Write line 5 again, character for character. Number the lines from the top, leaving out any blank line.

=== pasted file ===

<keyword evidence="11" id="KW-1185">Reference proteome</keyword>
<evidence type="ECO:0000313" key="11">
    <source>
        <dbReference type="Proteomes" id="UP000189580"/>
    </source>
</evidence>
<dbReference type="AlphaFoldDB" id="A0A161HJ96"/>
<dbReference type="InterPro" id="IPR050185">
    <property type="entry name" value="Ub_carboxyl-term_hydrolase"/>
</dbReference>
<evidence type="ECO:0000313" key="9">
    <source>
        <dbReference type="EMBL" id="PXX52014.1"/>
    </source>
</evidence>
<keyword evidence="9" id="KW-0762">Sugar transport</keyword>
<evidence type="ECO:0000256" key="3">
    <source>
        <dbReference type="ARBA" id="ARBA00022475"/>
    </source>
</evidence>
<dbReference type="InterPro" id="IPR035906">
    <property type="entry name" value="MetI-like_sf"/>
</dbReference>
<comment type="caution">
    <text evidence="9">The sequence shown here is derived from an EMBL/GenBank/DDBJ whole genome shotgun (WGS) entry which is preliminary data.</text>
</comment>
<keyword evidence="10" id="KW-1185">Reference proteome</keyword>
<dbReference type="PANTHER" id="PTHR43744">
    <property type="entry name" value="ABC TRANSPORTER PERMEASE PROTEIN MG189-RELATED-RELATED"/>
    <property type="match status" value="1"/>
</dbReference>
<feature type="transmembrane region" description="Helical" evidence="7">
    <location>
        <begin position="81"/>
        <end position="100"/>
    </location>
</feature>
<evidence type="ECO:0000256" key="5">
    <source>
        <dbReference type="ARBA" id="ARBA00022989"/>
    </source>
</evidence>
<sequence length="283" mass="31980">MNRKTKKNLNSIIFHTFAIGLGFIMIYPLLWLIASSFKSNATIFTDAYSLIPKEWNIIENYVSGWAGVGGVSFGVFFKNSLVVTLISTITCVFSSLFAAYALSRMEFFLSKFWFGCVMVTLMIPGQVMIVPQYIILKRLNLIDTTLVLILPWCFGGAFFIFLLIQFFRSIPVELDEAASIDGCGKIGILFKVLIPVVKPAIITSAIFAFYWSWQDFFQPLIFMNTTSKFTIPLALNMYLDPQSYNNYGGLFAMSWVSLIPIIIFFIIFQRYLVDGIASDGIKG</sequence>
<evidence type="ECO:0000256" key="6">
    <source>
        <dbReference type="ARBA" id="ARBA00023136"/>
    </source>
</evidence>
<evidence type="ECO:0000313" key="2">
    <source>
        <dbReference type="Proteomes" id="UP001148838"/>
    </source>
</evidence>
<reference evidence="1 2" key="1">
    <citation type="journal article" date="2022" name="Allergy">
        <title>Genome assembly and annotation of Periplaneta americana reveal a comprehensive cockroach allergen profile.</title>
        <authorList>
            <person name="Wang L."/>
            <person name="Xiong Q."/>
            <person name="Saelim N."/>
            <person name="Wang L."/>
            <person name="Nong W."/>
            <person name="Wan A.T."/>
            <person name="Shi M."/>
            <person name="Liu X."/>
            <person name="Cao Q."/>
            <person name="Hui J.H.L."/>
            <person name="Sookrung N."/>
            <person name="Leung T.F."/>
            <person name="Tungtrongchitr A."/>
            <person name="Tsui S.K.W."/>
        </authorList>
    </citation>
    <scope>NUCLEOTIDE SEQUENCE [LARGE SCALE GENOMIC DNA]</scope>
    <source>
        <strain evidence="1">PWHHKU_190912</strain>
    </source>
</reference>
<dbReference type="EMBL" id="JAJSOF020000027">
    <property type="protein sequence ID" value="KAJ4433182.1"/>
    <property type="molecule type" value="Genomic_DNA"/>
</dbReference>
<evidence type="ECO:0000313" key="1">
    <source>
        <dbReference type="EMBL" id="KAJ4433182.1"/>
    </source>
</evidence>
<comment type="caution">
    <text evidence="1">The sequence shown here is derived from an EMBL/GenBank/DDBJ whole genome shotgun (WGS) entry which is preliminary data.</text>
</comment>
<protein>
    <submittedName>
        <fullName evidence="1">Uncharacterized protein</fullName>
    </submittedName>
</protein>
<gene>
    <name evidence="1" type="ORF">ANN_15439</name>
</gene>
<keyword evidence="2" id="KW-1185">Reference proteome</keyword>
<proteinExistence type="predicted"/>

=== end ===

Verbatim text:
    </source>